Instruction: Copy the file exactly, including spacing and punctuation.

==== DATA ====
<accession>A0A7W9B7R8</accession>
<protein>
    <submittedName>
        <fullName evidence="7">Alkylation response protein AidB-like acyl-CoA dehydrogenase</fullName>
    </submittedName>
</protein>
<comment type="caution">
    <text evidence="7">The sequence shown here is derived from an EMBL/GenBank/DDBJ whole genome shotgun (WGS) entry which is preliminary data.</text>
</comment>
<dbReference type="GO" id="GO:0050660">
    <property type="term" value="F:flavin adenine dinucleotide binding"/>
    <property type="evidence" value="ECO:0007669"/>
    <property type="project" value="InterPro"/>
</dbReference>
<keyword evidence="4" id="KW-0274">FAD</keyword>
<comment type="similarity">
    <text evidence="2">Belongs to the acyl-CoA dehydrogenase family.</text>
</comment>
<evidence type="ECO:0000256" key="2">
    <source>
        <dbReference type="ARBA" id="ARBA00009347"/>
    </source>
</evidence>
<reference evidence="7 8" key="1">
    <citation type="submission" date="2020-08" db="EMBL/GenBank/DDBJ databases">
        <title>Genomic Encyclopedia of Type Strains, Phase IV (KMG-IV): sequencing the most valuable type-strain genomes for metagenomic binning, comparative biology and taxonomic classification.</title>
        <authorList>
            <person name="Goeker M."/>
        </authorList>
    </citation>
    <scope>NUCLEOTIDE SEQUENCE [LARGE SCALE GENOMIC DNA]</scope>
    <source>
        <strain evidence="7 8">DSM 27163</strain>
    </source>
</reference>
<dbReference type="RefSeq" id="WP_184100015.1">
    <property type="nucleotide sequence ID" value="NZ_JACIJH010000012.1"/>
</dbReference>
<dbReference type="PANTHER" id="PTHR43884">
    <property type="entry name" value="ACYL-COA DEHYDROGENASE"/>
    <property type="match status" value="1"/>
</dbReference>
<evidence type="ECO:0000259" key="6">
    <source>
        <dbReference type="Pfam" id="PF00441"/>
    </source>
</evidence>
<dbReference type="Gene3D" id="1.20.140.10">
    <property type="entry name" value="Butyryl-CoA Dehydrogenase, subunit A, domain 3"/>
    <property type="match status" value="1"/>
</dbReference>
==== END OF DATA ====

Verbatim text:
<accession>A0A7W9B7R8</accession>
<protein>
    <submittedName>
        <fullName evidence="7">Alkylation response protein AidB-like acyl-CoA dehydrogenase</fullName>
    </submittedName>
</protein>
<comment type="caution">
    <text evidence="7">The sequence shown here is derived from an EMBL/GenBank/DDBJ whole genome shotgun (WGS) entry which is preliminary data.</text>
</comment>
<dbReference type="GO" id="GO:0050660">
    <property type="term" value="F:flavin adenine dinucleotide binding"/>
    <property type="evidence" value="ECO:0007669"/>
    <property type="project" value="InterPro"/>
</dbReference>
<keyword evidence="4" id="KW-0274">FAD</keyword>
<comment type="similarity">
    <text evidence="2">Belongs to the acyl-CoA dehydrogenase family.</text>
</comment>
<evidence type="ECO:0000256" key="2">
    <source>
        <dbReference type="ARBA" id="ARBA00009347"/>
    </source>
</evidence>
<reference evidence="7 8" key="1">
    <citation type="submission" date="2020-08" db="EMBL/GenBank/DDBJ databases">
        <title>Genomic Encyclopedia of Type Strains, Phase IV (KMG-IV): sequencing the most valuable type-strain genomes for metagenomic binning, comparative biology and taxonomic classification.</title>
        <authorList>
            <person name="Goeker M."/>
        </authorList>
    </citation>
    <scope>NUCLEOTIDE SEQUENCE [LARGE SCALE GENOMIC DNA]</scope>
    <source>
        <strain evidence="7 8">DSM 27163</strain>
    </source>
</reference>
<dbReference type="RefSeq" id="WP_184100015.1">
    <property type="nucleotide sequence ID" value="NZ_JACIJH010000012.1"/>
</dbReference>
<dbReference type="PANTHER" id="PTHR43884">
    <property type="entry name" value="ACYL-COA DEHYDROGENASE"/>
    <property type="match status" value="1"/>
</dbReference>
<evidence type="ECO:0000259" key="6">
    <source>
        <dbReference type="Pfam" id="PF00441"/>
    </source>
</evidence>
<dbReference type="Gene3D" id="1.20.140.10">
    <property type="entry name" value="Butyryl-CoA Dehydrogenase, subunit A, domain 3"/>
    <property type="match status" value="1"/>
</dbReference>